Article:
A monster from a troubled child’s story manifests itself in a home unsettled by emotional turmoil. Though the metaphors in Come Play are geared more toward multiplex than art house, the blueprint is plenty familiar.

Chase does prove himself to be an able technician, exhibiting some nifty camerawork and a fine sense of visual creepiness. But the road to his effective finale drags from a lack of solid scares and the feeling of filler that can plague a short film stepping up in class.

There are some valid ideas at work here. They’re not terribly urgent or original, but Come Play isn’t pretending they are. It’s a film with little interest in overthinking, for horror fans not interested in films that do.

Under the Sea

Underwater

by Hope Madden

Kristin Stewart has been stretching.

Yes, she will probably forever be first known as that girl from Twilight, unfortunately. But, in the same way her ex-vampire lover Robert Pattinson has relentlessly carved a stronger impression via challenging independent film roles, Stewart has been honing her craft and developing a reputation as a solid talent via varying roles in small budget films.

The few dozen or so of us who saw her versatility over the last few years in Personal Shopper, JT LeRoy, Lizzie, Certain Women, Still Alice and Clouds of Sils Maria no longer think first of Twilight’s Bella Swan.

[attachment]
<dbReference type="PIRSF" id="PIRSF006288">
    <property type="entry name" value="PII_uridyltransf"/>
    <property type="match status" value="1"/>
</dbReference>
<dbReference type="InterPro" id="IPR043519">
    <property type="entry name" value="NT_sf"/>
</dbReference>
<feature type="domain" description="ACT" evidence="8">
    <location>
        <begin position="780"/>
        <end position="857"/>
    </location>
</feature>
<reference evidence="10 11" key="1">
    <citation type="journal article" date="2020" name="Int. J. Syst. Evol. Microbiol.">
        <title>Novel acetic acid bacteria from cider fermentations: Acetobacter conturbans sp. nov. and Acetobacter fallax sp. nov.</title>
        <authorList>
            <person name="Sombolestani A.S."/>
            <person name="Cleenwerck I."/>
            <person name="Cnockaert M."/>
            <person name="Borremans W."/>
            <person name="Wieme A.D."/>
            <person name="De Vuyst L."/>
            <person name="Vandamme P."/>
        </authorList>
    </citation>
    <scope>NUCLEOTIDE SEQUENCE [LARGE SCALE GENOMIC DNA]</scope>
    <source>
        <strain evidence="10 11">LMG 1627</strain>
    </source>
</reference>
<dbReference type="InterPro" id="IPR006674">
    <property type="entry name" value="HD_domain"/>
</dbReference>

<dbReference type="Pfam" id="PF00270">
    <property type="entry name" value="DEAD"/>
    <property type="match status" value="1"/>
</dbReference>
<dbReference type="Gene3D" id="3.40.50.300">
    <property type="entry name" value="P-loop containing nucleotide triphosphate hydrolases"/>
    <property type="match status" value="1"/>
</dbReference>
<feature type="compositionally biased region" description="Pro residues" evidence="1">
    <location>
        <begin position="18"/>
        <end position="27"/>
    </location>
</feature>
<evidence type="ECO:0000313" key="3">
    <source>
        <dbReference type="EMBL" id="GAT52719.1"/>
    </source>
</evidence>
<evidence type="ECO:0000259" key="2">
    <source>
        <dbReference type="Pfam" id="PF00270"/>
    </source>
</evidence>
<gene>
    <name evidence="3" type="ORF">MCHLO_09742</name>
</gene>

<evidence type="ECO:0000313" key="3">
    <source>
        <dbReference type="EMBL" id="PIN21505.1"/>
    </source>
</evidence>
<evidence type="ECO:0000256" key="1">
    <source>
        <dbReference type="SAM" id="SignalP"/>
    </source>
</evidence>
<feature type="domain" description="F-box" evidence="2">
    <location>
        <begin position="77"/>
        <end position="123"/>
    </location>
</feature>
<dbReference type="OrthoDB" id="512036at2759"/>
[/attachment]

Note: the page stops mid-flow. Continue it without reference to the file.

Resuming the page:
But Ellen Ripley?

William Eubank’s deep sea horror Underwater sees Stewart as Nora, a no-nonsense, quick thinking, fast acting survivor—the kind who just might keep the remaining crew alive as they try to make their way from an irreversibly damaged deep sea drill rig to a nearby vessel that might have pods to float them to safety.

But what caused the damage in the first place and what is making that noise?

Eubank has assembled a surprisingly solid cast for his “Alien Under the Sea” flick. Joining Stewart as the rig’s humbly heroic captain is the always excellent Vincent Cassel, while John Gallagher Jr. plays the latest in his long line of effortlessly likeable good guys, Smith. Chubby comic relief is delivered by T.J. Miller.

If that sounds like your basic set of recognizable stereotypes assembled to be picked off one by one, you’ve detected the first major problem with Eubank’s film: a breathtaking lack of originality.

The script, penned by Brian Duffield (The Babysitter) and Adam Cozad (The Legend of Tarzan), offers nothing in the way of novelty and much of the dialog is stilted, and Nora’s third act reveal of the emotional damage she must overcome is false and forced.

Luckily, Eubanks somehow convinced a bunch of genuinely talented actors to deliver these lines, so they mainly come off fine. And while the director frustratingly and consistently undercuts the claustrophobic tension he’s begun building, his monsters are pretty cool looking.

Stewart gets to try on the action hero role, and she’s not too bad. For a 95 minute sea monster movie, neither is Underwater. It’s not too good, either, but at least there are no sparkly vampires.